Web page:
In May, Rep. Bobby Rush (D-IL) proposed new legislation that would force the agency to study crash avoidance tech, following up on legislation reintroduced this year that would force companies with advanced driver assistance tech to monitor that drivers are actually paying attention.

But as long as car companies, like Tesla, continue to push out new, ever-more-autonomous features — without clear regulatory standards — people will be driving in a potentially dangerous gray zone.

Self-driving car tech, briefly explained

While fully autonomous cars that don’t need a human driver behind the wheel are still in development, plenty of semi-autonomous features are already available in the vehicles that are on the road. These tools use different types of sensors to observe what’s happening on the road, and then employ sophisticated computing power to make decisions for the vehicle.

The transition to fully autonomous vehicles isn’t happening all at once. It’s happening gradually as individual features that require the driver to do less and less get rolled out. The NHTSA sorts autonomy into six levels, where Level 0 has no autonomous features and Level 5 is fully autonomous and doesn’t require a driver.

“Right now, the automation systems that are on the road from companies such as Tesla, Mercedes, GM, and Volvo, are Level 2, meaning the car controls steering and speed on a well-marked highway, but a driver still has to supervise,” explained Vox’s Emily Stewart in 2019. “By comparison, a Honda vehicle equipped with its ‘Sensing’ suite of technologies, including adaptive cruise control, lane keeping assistance, and emergency braking detection, is a Level 1.”

Sorting out and enforcing the dividing line between these various levels of autonomy has proven complicated and can give people a false sense of security in these cars’ capabilities. Tesla’s Autopilot feature, in particular, has been a source of confusion.

Autopilot allows the car to operate itself within a given lane, combining a cruise control feature and an auto-steering feature. In the recently published documents that showed the gap between what Elon Musk has said in public about Autopilot’s capabilities and what the technology can actually do, the California Department of Motor Vehicles said that “Tesla is currently at Level 2.”

Since at least 2016, Musk has been saying that every new Tesla could drive itself, a claim he’s repeated many times. Tesla officials have said privately that what Musk says about Autopilot and full self-driving capabilities for Tesla’s vehicles does not “match engineering reality.” (Waymo, which is owned by Google’s parent company Alphabet, dropped the term “self-driving” earlier this year and committed to using “more deliberate language” in its marketing.)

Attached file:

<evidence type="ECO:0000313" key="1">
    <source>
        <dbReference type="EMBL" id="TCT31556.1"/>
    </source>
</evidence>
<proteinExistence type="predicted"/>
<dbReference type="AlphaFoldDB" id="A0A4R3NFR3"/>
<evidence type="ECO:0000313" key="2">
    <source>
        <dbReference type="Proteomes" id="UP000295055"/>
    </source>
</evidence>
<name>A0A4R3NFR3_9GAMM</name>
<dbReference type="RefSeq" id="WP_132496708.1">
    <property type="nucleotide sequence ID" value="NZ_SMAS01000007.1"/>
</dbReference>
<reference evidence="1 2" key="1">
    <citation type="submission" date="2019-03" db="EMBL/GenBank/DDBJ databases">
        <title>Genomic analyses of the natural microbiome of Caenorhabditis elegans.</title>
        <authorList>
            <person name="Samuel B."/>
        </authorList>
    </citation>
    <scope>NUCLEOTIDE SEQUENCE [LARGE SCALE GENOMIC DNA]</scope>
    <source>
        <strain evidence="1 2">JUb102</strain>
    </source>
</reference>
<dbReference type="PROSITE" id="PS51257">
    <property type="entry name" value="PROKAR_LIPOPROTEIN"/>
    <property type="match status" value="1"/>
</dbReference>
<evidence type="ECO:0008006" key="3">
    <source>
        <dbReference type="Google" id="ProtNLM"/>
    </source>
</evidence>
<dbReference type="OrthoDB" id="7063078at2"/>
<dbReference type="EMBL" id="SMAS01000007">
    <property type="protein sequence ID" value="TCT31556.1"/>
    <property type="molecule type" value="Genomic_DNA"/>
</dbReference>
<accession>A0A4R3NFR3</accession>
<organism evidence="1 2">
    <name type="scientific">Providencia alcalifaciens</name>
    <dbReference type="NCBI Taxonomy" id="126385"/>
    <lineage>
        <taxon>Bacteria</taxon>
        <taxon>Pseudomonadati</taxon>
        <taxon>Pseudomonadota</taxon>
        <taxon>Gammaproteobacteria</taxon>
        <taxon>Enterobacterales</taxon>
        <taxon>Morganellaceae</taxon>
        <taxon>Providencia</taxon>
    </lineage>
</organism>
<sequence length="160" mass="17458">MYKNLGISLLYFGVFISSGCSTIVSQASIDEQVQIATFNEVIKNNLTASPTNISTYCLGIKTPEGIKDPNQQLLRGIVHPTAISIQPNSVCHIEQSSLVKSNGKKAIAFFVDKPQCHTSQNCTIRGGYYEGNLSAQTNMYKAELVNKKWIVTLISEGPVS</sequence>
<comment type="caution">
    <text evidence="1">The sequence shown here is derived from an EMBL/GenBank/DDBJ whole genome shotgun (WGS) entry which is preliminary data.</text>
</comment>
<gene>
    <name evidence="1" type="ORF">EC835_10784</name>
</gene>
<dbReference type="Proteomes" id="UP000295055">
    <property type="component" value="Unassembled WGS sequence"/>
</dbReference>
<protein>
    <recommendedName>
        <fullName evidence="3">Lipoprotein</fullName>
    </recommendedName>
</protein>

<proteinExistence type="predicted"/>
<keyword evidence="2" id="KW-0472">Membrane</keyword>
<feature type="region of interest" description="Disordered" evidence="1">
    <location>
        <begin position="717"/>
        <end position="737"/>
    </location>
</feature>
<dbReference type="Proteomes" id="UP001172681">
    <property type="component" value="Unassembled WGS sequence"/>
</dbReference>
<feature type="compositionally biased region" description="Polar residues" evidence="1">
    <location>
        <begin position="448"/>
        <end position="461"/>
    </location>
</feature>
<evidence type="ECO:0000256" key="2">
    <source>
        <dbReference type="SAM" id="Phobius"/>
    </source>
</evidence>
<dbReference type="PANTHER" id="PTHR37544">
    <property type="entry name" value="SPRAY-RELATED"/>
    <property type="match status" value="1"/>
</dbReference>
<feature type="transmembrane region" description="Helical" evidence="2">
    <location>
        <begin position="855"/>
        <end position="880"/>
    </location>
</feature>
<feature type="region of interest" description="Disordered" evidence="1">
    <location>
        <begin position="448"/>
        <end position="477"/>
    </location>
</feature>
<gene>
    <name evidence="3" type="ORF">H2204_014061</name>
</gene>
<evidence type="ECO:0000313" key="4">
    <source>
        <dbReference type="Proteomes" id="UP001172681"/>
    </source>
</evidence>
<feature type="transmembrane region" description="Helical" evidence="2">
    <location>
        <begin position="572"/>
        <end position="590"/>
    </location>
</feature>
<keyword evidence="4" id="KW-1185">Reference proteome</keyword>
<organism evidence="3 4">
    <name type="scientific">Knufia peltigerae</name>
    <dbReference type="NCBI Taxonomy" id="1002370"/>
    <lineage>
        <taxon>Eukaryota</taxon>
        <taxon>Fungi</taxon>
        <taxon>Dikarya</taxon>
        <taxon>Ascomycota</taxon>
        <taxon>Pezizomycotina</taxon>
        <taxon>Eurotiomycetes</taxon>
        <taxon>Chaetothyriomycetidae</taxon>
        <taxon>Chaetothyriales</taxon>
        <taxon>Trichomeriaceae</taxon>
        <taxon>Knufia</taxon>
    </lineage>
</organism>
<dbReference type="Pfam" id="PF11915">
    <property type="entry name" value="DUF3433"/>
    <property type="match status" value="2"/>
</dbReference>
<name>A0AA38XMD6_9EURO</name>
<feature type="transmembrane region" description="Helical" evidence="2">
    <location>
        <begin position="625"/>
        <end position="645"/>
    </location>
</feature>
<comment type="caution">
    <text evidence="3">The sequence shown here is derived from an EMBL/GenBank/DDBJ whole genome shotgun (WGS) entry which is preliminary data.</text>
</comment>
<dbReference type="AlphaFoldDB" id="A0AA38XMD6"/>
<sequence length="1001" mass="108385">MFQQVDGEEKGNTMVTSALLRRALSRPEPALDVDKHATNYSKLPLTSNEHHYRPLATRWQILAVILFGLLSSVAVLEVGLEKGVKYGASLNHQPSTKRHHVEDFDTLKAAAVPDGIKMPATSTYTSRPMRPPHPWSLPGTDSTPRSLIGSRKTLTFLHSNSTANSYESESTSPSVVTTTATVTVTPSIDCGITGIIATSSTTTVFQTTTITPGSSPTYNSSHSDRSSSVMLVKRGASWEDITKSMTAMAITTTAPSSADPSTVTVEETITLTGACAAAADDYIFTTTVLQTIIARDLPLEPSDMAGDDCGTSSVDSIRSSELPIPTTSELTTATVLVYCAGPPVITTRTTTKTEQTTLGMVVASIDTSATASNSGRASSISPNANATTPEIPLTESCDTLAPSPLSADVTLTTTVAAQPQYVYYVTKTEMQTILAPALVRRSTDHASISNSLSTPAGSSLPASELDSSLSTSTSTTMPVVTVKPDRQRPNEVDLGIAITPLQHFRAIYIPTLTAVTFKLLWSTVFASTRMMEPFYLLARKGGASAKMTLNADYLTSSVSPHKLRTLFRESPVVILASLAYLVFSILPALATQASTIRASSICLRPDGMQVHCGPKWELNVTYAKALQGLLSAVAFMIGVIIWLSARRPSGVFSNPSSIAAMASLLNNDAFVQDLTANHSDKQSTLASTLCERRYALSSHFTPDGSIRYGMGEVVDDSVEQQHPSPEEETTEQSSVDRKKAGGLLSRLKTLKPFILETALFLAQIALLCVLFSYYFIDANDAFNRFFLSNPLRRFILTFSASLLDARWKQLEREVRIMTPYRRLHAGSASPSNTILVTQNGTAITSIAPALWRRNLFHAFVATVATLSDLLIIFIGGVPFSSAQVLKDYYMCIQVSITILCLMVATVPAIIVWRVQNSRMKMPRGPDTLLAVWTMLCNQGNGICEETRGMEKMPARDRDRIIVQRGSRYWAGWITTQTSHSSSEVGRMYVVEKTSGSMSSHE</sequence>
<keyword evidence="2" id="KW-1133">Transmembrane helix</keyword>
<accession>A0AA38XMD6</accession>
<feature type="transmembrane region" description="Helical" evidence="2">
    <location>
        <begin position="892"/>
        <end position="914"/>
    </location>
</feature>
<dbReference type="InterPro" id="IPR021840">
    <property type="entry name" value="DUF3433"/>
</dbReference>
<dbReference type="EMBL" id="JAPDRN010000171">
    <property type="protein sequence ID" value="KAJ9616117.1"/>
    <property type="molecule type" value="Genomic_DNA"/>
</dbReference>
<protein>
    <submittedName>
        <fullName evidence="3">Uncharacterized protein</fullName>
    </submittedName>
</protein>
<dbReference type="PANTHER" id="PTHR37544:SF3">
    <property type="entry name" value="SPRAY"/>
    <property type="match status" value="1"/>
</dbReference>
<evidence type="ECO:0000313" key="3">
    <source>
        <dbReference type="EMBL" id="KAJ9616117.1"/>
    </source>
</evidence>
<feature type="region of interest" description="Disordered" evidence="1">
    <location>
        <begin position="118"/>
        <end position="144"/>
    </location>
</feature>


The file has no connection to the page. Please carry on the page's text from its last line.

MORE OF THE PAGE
Autopilot currently requires drivers to pay attention and keep their hands on the steering wheel. But drivers can end up over-relying on the tech, and it appears some have figured out ways to avoid Tesla’s related safety features. In addition to the many videos showing people riding alone in the back seat of Tesla vehicles, some people have been caught asleep at the wheel presumably with Autopilot engaged. There is also a growing list of Autopilot-related crashes. The same week that Musk announced the expansion of Full Self-Driving, a California woman reportedly using Autopilot was arrested on DUI charges after passing out in a moving vehicle.

At the same time, Tesla continues to beef up Autopilot’s autonomous capabilities — for example, by adding a feature for automatic lane changing or the latest update that will enable Full Self-Driving to work in cities. But it’s not clear that Autopilot or Full Self-Driving is entirely safe. As of March, NHSTA was investigating 23 crashes that may have involved Tesla Autopilot. Tesla, which dissolved its PR department last year, did not reply to Recode’s request for comment in May.

Federal agencies like the NHTSA are supposed to be taking the lead on setting standards for evaluating autonomous features. However, in April, Sens. Richard Blumenthal (D-CT) and Ed Markey (D-MA) urged the agency to “develop recommendations for improving automated driving and driver assistance systems” and “implement policy changes that stop these preventable deaths from occurring.” They’re not alone; other members of Congress have also been thinking about creating new rules, like expanding the number of self-driving exemptions the NHSTA can give.

Even car manufacturers have signed on to the idea that the NHSTA could do more. The Alliance for Automotive Innovation, a trade group that represents carmakers like Ford and General Motors, says that forward collision warnings, automatic braking, and lane assistance tech need to be evaluated by regulators and included in NHSTA’s new car rating system.

Lawmakers want murky standards improved

Lawmakers, safety advocates, and even representatives of the industry are demanding more discerning federal standards to govern autonomous features, including crash avoidance features and driver assistance tools built into cars that are already on the road. These critics are specifically calling for more research from the Transportation Department, a task they say is important even before fully self-driving cars are on the road.

“Before we get to autonomous technology that can do everything that people can do, there’s a real opportunity to introduce lifesaving technology into vehicles that people will still be driving,” said Jason Levine, the executive director of the Center for Auto Safety, a nonprofit focused on vehicle safety in May.